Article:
tor did not trust the police enough to leave
his canvassers in state hands for an over-
night arrest.
Later though, I became too adventurous in
struggling against police intimidation. A
large and notorious Cambridge cop asked
me to shut down my literature table in a
public place. I assured myself that I had
plenty of witnesses and told the police of-
ficer I would not shut the table down.
Specifically invoking my class privilege, I
told the officer that I was a Harvard student
on Harvard property. The cop said, "Oh, a
wise guy." He took out his radio. Harvard
police arrived. They conferred and the
Cambridge cop left. I continued my work.
Thereafter, I arrived to set up a literature
table even as the same cop shut down other
tables in the same public area.
Still, what I did was stupid because my ac-
ts bordered on an individual battle with the
police force. Since police repression has a
certain uniform quality from place to place,
I should have done what I did with much
more public involvement. I don't know why
I counted on the Harvard Crimson to cover
my potential beating at the hands of police.
While it is true I pass as white and middle
class, press coverage has never protected
Black people from police murders. During
the Vietnam War, even white people in large
public demonstrations at Kent State and the
Berkeley People's Park got shot and killed.
Somehow it is difficult to convince my
peers to go back and study the history of the

police
Vietnam experience in books like SDS by
Alan Adelson. It is even more difficult to
convince elite university students to look at
the revolutionary Black Panthers' ex-
perience with police. For those interested,
there is a book called The Black Panthers
Speak. Black activists have always had the
worst of police repression.
To me, it seems that the police are quick
to talk about syndicated murder, cocaine-
dealing, basketball-betting and grand lar-
ceny. Yet, if it were not for the experiences
of people deemed more threatening by the
state than myself, I would never mention
my minor experience with police in-
timidation. I would even try to forget about
what I read about the 60s and American im-
perialism.
It is contemporary events like the
Philadelphia MOVE bombing and the police
shooting of an incapacitated Black woman
named Elanor Bumburs in Chicago that
convince me that democracy and freedom
remain utopian illusions in the United States
of the 80s. Petty harassment of University
students is only a small part of a larger pat-
tern.
In all my experiences with police, the bot-
tom line is not who makes the best argumen-
ts in court. Rather it is intimidation and
response. Those who think that they have
actual free speech in this society obviously
haven't tried it much and are easy suckers
for police repression. Freedom of political
operation comes only through struggle
against the police and government. It does
not come free.
Students who understand the government
record in support of police-states like South
Africa will know better: Police use in-
timidation. as a matter of course
case, where intimidation fails there is
always imprisonment, deportation and
murder around the corner.
This is the second of a two part series.

4

Park is the associate editor of
Opinion Page.

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LETTERS:

Gay caucus endorses city Democrats

Student power

To The Daily:
The Lesbian-Gay Political
Caucus of Washtenaw County
recently sent questionnaries to
all candidates in the Ann Arbor
General Election, asking their
views on civil-rights protection
for lesbians and gay men. We
later met with some of the can-
didates to discuss this issue.
Based on our discussion, we en-
dorse the following candidates
for city council: Larry Hunter,
Susan Contratto, Dave DeVarti,
and Doris Preston. These can-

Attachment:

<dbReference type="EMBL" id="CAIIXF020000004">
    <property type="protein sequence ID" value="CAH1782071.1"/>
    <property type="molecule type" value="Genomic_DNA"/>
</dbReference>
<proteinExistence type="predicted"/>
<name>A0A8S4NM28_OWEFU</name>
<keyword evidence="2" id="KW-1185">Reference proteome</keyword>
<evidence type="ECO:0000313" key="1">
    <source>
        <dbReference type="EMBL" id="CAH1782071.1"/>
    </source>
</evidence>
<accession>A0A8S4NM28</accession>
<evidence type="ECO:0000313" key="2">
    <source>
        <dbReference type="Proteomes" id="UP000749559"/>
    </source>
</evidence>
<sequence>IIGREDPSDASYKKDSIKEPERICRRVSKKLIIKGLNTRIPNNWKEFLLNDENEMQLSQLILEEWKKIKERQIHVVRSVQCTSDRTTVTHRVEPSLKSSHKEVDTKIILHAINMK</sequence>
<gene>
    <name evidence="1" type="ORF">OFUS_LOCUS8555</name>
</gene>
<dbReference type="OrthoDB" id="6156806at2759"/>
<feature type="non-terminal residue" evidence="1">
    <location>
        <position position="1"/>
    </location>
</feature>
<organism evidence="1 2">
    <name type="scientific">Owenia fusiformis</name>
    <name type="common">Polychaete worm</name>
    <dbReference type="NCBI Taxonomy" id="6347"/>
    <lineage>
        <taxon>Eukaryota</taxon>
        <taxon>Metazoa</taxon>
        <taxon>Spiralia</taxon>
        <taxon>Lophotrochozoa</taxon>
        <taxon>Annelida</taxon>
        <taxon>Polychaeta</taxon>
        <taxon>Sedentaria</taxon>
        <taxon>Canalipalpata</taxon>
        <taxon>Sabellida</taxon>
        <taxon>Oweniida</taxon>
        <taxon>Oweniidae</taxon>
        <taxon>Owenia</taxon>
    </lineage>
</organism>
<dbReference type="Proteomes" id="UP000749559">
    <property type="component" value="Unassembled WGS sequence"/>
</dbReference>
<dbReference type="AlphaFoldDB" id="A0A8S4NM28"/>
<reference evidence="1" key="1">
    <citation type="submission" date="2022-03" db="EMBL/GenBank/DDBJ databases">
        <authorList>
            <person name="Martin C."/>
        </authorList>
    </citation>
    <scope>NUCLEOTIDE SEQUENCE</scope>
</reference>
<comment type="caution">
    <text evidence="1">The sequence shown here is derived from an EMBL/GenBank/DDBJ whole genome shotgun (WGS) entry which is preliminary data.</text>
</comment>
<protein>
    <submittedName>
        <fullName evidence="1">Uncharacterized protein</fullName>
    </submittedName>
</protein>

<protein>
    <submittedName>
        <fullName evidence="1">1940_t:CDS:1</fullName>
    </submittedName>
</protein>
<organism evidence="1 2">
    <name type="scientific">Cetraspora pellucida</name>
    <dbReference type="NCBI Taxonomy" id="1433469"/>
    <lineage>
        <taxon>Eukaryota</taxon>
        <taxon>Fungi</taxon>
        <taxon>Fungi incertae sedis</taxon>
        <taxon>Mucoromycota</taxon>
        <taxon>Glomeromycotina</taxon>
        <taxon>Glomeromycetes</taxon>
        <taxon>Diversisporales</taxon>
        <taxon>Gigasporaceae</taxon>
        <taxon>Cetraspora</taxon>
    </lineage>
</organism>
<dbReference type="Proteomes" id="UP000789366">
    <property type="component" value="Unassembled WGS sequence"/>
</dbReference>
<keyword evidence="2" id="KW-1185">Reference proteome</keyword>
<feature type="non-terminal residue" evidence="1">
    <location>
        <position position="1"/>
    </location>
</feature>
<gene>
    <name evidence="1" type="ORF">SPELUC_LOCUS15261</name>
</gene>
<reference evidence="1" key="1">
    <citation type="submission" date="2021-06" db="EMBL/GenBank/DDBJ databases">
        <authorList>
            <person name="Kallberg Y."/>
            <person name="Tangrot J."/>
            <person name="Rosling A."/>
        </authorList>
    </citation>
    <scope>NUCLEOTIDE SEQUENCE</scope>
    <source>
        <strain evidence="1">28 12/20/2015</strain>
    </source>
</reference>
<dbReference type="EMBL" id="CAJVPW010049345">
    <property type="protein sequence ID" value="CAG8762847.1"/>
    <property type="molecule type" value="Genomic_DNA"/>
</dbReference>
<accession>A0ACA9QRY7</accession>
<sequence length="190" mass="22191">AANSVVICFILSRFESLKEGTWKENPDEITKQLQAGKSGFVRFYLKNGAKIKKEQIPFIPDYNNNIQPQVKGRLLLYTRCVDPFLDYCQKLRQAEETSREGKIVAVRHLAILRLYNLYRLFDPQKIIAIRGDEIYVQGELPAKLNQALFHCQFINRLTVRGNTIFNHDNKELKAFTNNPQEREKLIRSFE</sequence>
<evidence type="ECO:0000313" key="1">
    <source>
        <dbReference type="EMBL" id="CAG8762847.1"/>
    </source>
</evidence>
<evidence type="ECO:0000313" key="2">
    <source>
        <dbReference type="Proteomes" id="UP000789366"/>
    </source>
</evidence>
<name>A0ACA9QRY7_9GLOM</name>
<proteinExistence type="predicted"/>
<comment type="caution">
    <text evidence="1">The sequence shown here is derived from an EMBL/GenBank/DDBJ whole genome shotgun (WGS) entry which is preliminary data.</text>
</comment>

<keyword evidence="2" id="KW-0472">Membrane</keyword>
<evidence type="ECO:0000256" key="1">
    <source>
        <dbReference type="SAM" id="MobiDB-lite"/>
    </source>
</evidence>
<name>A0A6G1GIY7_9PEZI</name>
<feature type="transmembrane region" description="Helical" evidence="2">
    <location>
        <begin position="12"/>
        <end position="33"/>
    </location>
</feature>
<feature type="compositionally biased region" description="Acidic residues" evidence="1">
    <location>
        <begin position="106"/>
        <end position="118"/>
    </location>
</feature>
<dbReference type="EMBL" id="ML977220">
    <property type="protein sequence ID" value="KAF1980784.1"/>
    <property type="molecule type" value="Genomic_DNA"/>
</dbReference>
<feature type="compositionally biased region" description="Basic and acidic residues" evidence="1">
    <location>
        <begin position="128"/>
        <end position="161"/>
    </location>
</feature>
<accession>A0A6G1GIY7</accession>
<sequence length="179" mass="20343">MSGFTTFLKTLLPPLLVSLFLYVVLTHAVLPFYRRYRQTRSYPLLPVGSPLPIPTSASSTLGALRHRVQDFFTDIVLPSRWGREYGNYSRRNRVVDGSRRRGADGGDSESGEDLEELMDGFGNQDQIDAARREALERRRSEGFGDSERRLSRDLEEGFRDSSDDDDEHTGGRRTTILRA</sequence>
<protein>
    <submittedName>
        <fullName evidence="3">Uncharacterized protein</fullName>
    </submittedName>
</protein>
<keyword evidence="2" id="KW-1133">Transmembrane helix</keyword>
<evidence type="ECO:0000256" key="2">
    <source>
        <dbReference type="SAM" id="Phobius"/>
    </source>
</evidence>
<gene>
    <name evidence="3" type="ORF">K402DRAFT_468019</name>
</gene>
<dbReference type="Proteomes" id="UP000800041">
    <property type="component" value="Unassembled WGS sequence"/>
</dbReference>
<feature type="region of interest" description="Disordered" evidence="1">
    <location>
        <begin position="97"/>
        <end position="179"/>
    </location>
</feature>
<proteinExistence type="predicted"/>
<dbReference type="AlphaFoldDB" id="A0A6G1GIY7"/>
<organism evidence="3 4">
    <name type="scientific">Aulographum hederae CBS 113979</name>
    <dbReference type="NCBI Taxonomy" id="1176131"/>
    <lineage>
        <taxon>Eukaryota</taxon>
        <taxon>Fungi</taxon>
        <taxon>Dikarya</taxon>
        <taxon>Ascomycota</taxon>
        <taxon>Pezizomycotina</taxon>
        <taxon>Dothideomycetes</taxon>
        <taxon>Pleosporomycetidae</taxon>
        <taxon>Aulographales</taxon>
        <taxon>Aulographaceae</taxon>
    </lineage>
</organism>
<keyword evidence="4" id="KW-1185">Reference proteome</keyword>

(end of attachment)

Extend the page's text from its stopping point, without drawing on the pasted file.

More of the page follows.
didates expressed interest and
support for protecting and ex-
panding civil-rights protection
for gay women and men, par-
ticularly in terms of providing
more education on AIDS to the

The Democratic endorsements
were based either on past record
of action on our behalf, as in the
case of Larry Hunter and Doris
Preston, and/or based on a
response to our questionnaire and
meeting with caucus represen-
tatives, as is the case with Susan
Contratto and Dave Devarti. Let
it be clear, however, that these
four candidates' expressions of
concern for our interests have
been timid at best, and our en-
dorsement in no way means that
we feel they will go out on a
political limb for us. Our endor-
sement is based on indications
from them that well remain open
to input from gay men and
women in this community.
In these times it is a rare

As gay women -and men, we
should realize too that our
struggle for total liberation is
closely related to the struggles of
opressed peoples throughout the
world. In particular, the people
who need to suppress our
liberation as human beings are
the same ones who, for whatever
economic, political, or
psychological reasons, need to
oppress the poor peoples of Cen-
tral America.
For this reason, the L-GPC/WC
wholeheartedly urges you to vote
"YES" on Proposal A for peace
and justice in Central America. If,
passed, proposal A would require
that the City Clerk express to the
federal government that citizens
of Ann Arbor would rather have

napalm. Furthermore, a task
force would be established to set
up a sister city in Central
America for the creation of
cultural, educational, and other
peaceful exchanges between the
people of Central America and
Ann Arbor. This would go a long
way in showing that people are
people, with the same basic needs
for happiness and the same
vulnerabilities to hunger,
economic oppression, and (U.S.)
bombs and bullets.
In sum, the Lesbian-Gay
Political Caucus of Washtenaw
County urges gay men and
women not only to vote for the
aforementioned candidates, but
to organize politically to fight for
complete social freedom and

0

A CROSS the country, the
ovement to cut U.S. ties to
South Africa has continued to gain
steam on a number of fronts. The
struggle at the University of
Michigan to gain an honorary
degree for Nelson Mandela is far
from isolated.

Trustees are beginning to hedge.
Now the Trustees are saying they
support divestment if it is affor-
dable and if apartheid does not end.
At other universities students
must work to expose the Sullivan
Principles as inadequate
guidelines for U.S. companies that
"t-n in nat.it w;+ith Ca:i. fav